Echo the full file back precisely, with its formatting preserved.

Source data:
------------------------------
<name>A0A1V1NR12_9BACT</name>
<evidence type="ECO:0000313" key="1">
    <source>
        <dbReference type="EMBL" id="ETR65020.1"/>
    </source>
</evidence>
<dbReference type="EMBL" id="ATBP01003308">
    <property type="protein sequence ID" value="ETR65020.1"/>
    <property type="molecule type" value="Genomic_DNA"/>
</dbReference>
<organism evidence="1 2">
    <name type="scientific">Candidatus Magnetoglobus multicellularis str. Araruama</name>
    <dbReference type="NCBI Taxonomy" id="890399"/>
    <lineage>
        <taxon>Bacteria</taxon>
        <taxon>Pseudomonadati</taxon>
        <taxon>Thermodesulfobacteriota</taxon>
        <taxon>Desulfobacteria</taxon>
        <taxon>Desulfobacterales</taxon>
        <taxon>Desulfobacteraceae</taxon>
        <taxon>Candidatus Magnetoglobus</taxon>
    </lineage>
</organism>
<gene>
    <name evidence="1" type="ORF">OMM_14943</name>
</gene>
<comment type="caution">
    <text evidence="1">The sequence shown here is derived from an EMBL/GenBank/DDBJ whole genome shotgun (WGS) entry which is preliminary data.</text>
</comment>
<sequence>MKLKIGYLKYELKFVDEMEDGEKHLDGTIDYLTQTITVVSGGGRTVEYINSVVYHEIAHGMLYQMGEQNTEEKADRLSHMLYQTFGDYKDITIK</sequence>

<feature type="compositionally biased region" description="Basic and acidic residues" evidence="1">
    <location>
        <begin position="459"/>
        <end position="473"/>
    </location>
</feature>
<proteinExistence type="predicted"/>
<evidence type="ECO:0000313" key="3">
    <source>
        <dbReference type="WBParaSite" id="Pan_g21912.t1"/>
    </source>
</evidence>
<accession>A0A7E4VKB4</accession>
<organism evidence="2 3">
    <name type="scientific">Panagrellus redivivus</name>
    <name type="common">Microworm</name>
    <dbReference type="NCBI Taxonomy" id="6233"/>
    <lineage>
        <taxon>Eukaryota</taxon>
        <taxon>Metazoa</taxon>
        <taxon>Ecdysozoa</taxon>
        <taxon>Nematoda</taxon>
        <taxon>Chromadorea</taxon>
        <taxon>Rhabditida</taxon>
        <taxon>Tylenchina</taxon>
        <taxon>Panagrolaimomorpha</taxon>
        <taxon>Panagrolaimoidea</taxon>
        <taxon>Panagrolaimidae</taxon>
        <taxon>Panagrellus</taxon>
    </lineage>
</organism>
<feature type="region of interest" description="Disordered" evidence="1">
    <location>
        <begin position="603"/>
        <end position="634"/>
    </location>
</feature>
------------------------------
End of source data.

<name>A0A1V1NR12_9BACT</name>
<evidence type="ECO:0000313" key="1">
    <source>
        <dbReference type="EMBL" id="ETR65020.1"/>
    </source>
</evidence>
<dbReference type="EMBL" id="ATBP01003308">
    <property type="protein sequence ID" value="ETR65020.1"/>
    <property type="molecule type" value="Genomic_DNA"/>
</dbReference>
<organism evidence="1 2">
    <name type="scientific">Candidatus Magnetoglobus multicellularis str. Araruama</name>
    <dbReference type="NCBI Taxonomy" id="890399"/>
    <lineage>
        <taxon>Bacteria</taxon>
        <taxon>Pseudomonadati</taxon>
        <taxon>Thermodesulfobacteriota</taxon>
        <taxon>Desulfobacteria</taxon>
        <taxon>Desulfobacterales</taxon>
        <taxon>Desulfobacteraceae</taxon>
        <taxon>Candidatus Magnetoglobus</taxon>
    </lineage>
</organism>
<gene>
    <name evidence="1" type="ORF">OMM_14943</name>
</gene>
<comment type="caution">
    <text evidence="1">The sequence shown here is derived from an EMBL/GenBank/DDBJ whole genome shotgun (WGS) entry which is preliminary data.</text>
</comment>
<sequence>MKLKIGYLKYELKFVDEMEDGEKHLDGTIDYLTQTITVVSGGGRTVEYINSVVYHEIAHGMLYQMGEQNTEEKADRLSHMLYQTFGDYKDITIK</sequence>

<feature type="compositionally biased region" description="Basic and acidic residues" evidence="1">
    <location>
        <begin position="459"/>
        <end position="473"/>
    </location>
</feature>
<proteinExistence type="predicted"/>
<evidence type="ECO:0000313" key="3">
    <source>
        <dbReference type="WBParaSite" id="Pan_g21912.t1"/>
    </source>
</evidence>
<accession>A0A7E4VKB4</accession>
<organism evidence="2 3">
    <name type="scientific">Panagrellus redivivus</name>
    <name type="common">Microworm</name>
    <dbReference type="NCBI Taxonomy" id="6233"/>
    <lineage>
        <taxon>Eukaryota</taxon>
        <taxon>Metazoa</taxon>
        <taxon>Ecdysozoa</taxon>
        <taxon>Nematoda</taxon>
        <taxon>Chromadorea</taxon>
        <taxon>Rhabditida</taxon>
        <taxon>Tylenchina</taxon>
        <taxon>Panagrolaimomorpha</taxon>
        <taxon>Panagrolaimoidea</taxon>
        <taxon>Panagrolaimidae</taxon>
        <taxon>Panagrellus</taxon>
    </lineage>
</organism>
<feature type="region of interest" description="Disordered" evidence="1">
    <location>
        <begin position="603"/>
        <end position="634"/>
    </location>
</feature>